The Hon. Michael Kirby was appointed as Deputy President to the Australian Conciliation and Arbitration Commission in December 1974.In 1975 he was seconded to be the inaugural Chairman of the Australian Law Reform Commission. He served in that post until 1984.Between 1983 and 1984 he was a judge of the Federal Court of Australia followed by his appointment to the Presidency of the New South Wales Court of Appeal. He was elevated to the High Court of Australia in February 1996 and retired from that Court on 4 February 2009, six weeks short of the mandatory retiring age xed by Section 72 of the Constitution. Michael Kirby has participated in many national and international bodies, including as President of the International Commission of Jurists and as the Special Representative of the UN Secretary-General for Human Rights in Cambodia. He has served in many agencies of the UN, most recently UNAIDS, UNODC, ILO, WHO,UNDP and UNESCO. In 2007, the UN High Commissioner for Human Rights appointed him to be a member of the International Judicial Reference Group of her Oce. He also serves as a member of the UNAIDS Global reference panel on human rights. On his retirement fromthe High Court Michael Kirby was elected an honorary life member of the Australian Bar Association and the NSW Bar Association. He is anhonorary Bencher of the Inner Temple, and Fellow of the Society of Legal Scholars, both in London, and of the American Law Institute andthe American Society of International Law in the United States. He holds fteen honorary degrees from Australian and overseas universities. In March 2009 he was elected a Fellow of the Institute of Arbitrators and Mediators, Australia and a member of the Council of that body.In 2010, he was also appointed to be a member of the Eminent Persons Group advising on the future of the Commonwealth of Nations.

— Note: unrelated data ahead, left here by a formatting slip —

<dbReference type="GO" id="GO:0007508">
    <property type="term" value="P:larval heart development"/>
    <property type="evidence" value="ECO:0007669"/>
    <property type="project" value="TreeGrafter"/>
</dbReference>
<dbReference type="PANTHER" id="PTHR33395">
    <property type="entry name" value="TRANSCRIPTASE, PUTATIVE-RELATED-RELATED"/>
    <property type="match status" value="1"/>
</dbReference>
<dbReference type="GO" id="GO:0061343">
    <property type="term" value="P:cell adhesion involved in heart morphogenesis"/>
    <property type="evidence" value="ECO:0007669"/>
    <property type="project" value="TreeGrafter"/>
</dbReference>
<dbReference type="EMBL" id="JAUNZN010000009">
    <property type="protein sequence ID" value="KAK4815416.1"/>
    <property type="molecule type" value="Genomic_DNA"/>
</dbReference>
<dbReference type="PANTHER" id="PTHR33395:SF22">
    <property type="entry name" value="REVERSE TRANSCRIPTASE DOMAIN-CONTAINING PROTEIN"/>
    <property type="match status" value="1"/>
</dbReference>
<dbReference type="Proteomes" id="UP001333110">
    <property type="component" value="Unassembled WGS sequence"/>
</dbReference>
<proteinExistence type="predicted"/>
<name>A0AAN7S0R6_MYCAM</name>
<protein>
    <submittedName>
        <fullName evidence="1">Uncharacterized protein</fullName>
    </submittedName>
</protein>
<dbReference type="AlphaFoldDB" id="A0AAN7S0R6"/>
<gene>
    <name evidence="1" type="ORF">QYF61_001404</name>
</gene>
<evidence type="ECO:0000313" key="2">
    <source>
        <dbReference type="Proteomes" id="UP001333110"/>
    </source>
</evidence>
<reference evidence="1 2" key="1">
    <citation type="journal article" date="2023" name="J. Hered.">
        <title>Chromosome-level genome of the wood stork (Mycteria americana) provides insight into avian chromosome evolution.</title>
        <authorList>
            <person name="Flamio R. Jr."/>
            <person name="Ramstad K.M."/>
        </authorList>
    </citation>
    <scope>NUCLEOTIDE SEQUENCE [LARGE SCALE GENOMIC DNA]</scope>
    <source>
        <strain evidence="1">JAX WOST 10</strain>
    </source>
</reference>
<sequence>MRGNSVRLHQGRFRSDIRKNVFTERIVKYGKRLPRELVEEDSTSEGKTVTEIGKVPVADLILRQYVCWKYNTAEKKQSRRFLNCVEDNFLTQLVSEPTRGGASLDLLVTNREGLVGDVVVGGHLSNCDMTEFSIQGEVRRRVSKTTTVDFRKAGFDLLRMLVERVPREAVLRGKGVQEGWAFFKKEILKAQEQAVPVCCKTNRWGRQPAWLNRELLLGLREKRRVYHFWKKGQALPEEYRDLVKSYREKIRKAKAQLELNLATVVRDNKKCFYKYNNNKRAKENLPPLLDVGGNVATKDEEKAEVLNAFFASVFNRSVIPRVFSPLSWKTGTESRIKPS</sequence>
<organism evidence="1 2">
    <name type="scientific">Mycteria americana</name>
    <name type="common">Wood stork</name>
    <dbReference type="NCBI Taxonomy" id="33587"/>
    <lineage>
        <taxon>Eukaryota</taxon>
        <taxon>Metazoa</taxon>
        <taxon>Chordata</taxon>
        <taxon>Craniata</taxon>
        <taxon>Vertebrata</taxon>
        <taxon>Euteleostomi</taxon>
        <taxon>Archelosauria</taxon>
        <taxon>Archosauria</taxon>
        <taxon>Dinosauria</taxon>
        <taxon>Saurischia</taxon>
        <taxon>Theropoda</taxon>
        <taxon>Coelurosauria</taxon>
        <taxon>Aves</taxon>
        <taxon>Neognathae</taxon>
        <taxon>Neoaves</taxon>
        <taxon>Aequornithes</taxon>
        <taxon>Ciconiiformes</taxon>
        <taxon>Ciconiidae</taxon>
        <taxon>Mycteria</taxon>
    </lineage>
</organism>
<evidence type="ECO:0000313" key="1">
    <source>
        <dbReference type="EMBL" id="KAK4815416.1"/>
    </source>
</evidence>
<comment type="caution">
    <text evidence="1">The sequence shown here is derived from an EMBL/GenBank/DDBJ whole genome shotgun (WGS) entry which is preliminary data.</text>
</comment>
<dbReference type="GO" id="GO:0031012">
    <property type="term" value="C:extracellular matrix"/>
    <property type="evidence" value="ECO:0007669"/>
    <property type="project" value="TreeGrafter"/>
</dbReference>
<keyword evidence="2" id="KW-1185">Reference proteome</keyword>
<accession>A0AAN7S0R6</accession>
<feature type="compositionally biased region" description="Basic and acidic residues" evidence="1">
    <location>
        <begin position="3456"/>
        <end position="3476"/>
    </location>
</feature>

Congresswoman Barbara Lee has a distinguished record as an HIV champion, working tirelessly to stop the spread of HIV in the United States and around the world. Since her election to Congress more than a decade ago, the California Democrat has played a leading role in the development of every major HIV/AIDS Bill, and has sought to build bipartisan support for eorts to combat a disease that knows no political or geographic boundaries. She has travelled to India, Africa and the Caribbean to examine these issues. She has worked to eliminate the abstinence provision as a requirement for countries to receive AIDS money. The Congresswoman was the co-author of the landmark legislation that created President’s Emergency Plan for AIDS Relief (PEPFAR) in 2003. This law established a $15 billion global AIDS initiative, at the time the largest nancial commitment of any nation in history to combat a single disease. She writes about her HIV/AIDS work in her 2008 autobiography. In 2008, Congresswoman Lee was a co-author of the PEPFAR legislation that renewed the global AIDS program and included Caribbean nations, and successfully fought to increase the U.S. nancial commitment to $48 billion through 2013 to the ght against HIV/AIDS, tuberculosis, and malaria. She co-authored The Protection Against Transmission of HIV for Women and Youth Act of 2006 (PATHWAY) to reduce the vulnerability of women and girls to HIV infection. The Congresswoman has played a pivotal role in increasing domestic funding for HIV prevention, education, care and treatment programs, including the Minority AIDS initiative. She has strongly advocated for creation of a National AIDS Strategy with clear goals and timelines to provide accountability; backed HIV vaccine development, and secured House passage of a resolution supporting the goals and ideals of the National Black HIV/AIDS Awareness day. She led an eort to declare a state of emergency in Alameda County where the number of African Americans with HIV continued to climb. The Congresswoman has supported eorts to reduce the spread of sexually transmitted infections in federal and state correctional facilities, and has promoted programs to teach comprehensive sex education and reduce the rate of unplanned pregnancies and the spread of HIV and sexually transmitted infections among adolescents. She has worked to lift the ban prohibiting people living with HIV from travelling to the United States.